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Effective communication strategies: 5 essentials


Although this communication may have been effective in the 1950s, it’s certainly not today.

Effective communication strategies are essential to marketing success. Choose style, tone and medium to reflect both your brand and the audiences you must reach.

The strategies summarized below are based on extensive research into how people respond, what they’ll click on or how online traffic has increased.

In the world before the internet, direct marketing and direct mail were the only measurable forms of advertising–you could count how many phone calls came in or how many business reply cards were returned. The rest of traditional advertising inspired the quote attributed to John Wanamaker, “Half the money I spend on advertising is wasted; the trouble is I don’t know which half.”

Today most of what we create to reach our audiences is measurable in some way. That can be good or bad. Good because we can test to see what works. Bad because we may all end up using the same tested strategies. That’s where creativity becomes important.

But creativity to be “new” and “different” is rarely what works

True creativity isn’t random or even “inspired.” It’s thoughtful choices based on essential principles of human interaction, human communication. It requires understanding your audiences, what they’re looking for, who they are and how they prefer to take in information and respond. Build that knowledge into the design and content of your communications and you’ll be more effective.

Effective communication strategies require you …

Know your audiences

That’s always first. Understanding the people you must reach, those most likely to buy your goods and services, is the foundation. Who are they? Describe them as individuals. Create audience personas that detail age group, role in the purchase, lifestyle, reason they want/need what you offer, how they buy, how they communicate.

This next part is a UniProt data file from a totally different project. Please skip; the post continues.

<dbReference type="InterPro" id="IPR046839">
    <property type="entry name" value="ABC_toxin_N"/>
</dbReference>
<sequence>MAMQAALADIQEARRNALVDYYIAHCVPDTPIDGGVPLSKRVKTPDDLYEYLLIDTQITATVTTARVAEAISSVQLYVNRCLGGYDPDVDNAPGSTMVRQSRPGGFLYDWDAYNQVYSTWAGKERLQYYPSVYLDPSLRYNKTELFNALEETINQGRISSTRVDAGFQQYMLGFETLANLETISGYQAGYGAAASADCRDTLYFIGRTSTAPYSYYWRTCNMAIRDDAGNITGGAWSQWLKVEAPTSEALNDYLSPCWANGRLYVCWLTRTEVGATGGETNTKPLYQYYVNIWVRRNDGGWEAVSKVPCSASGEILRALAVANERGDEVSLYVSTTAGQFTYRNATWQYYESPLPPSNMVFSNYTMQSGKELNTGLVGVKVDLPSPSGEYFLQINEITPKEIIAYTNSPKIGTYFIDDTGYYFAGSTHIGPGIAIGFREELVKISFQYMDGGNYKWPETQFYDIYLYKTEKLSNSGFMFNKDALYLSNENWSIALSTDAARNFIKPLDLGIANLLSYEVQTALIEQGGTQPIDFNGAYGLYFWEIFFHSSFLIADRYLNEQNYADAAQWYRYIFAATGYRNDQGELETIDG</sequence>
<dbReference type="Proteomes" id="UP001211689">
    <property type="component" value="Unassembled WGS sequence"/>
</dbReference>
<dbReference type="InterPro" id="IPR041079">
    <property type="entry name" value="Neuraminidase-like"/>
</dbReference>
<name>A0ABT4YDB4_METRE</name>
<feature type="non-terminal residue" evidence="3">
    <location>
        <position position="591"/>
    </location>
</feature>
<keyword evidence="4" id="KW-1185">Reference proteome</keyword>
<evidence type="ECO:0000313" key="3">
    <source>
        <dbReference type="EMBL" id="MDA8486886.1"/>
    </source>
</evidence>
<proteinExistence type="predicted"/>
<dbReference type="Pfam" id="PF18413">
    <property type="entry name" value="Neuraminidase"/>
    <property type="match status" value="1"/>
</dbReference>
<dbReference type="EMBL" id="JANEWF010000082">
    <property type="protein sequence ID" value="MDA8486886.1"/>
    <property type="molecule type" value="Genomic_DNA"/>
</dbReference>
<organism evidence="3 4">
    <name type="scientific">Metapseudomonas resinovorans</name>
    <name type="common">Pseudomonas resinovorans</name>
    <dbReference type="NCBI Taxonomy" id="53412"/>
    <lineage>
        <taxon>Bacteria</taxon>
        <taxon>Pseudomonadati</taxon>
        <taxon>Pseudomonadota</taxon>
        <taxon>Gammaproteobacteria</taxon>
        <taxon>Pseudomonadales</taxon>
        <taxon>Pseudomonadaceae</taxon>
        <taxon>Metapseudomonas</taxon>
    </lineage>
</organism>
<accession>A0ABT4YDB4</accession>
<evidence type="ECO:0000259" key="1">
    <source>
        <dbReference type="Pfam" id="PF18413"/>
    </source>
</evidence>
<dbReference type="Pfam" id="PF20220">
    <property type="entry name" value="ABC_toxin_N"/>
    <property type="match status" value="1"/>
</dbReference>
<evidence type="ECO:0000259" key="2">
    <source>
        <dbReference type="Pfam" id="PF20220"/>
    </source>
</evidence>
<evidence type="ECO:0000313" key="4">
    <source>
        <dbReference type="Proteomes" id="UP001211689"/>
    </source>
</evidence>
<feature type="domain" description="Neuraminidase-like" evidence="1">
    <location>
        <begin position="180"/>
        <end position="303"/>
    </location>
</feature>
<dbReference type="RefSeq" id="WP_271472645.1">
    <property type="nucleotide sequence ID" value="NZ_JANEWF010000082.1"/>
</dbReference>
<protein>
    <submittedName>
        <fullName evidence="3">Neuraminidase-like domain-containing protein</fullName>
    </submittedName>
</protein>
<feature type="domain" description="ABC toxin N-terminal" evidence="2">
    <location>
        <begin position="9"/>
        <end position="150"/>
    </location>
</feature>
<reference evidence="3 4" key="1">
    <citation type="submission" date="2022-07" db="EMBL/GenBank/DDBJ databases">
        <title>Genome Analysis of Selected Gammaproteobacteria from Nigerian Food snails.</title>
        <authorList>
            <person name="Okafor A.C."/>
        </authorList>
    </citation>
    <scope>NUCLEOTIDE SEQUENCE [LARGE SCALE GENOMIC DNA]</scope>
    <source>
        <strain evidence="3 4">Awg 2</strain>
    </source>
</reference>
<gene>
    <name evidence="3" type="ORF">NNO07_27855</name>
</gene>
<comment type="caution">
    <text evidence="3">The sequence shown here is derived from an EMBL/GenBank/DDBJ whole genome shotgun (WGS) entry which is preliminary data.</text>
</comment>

effective-communication-strategies-audiencesKnow why they buy

The old adage, “they’re not buying a drill, they’re buying the hole it makes” is still true. Dig into the “why” of your audiences, not just the “what.” Use that message in your communications, it’s much more powerful. Build in the “what’s in it for me?” perspective wherever your communication appears. Keep the focus on “you” and not on “here’s the stuff you can buy from us.”

Use compelling visuals to tell the story

Our brains process pictures 60,000 times faster than words. Social media posts with visuals are shared 80x more than those without. Use pictures your audience can relate to, that show the outcome or result of what you offer. Keep in mind people online tend to scan instead of read. More photos and shorter text are essential on today’s websites and as part of your effective communication strategies.

Write short, easy-to-read copy

Attention spans these days are shorter and shorter. Yet long copy is still effective. If someone is really interested in what you offer, they want more information. But don’t lose them with industry jargon, acronyms or too wordy text. Use the Flesch Reading Ease test to score your copy for active voice and readability, whether it’s a blog post, an ad or a white paper.

marketing messageMake responding easy and obvious

One of my pet peeves is a website with “dead end” pages, where there is no direct call to action or links to other information. Or how about sites where it takes 3 clicks to find a phone number or address? Kind of a pain on mobile. Whether a print ad or an email or a website, give people a next step. Make it easy for them to learn more or respond. The old direct marketing rule–the easier it is to respond, the more response you’ll get. Still true.

These effective communication strategies are valid whether you’re creating an ad, a website or a piece of content for your marketing. Keep the communication clear and direct. Know your audiences and give them what they’re looking for while building your brand. Shift your language and perspective from “we offer this” to “you’ll get this result/outcome from what we provide.”

And of course, be relevant. It’s hard to believe that ad for doctor-recommended Camels was effective, isn’t it?

Use our worksheet to define your audiences and craft your message.


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About the author

Jennifer Larsen Morrow

Jennifer's four decades of work in the industry, starting as a designer and adding marketing, copywriting and digital marketing, has generated response for clients since 1978.

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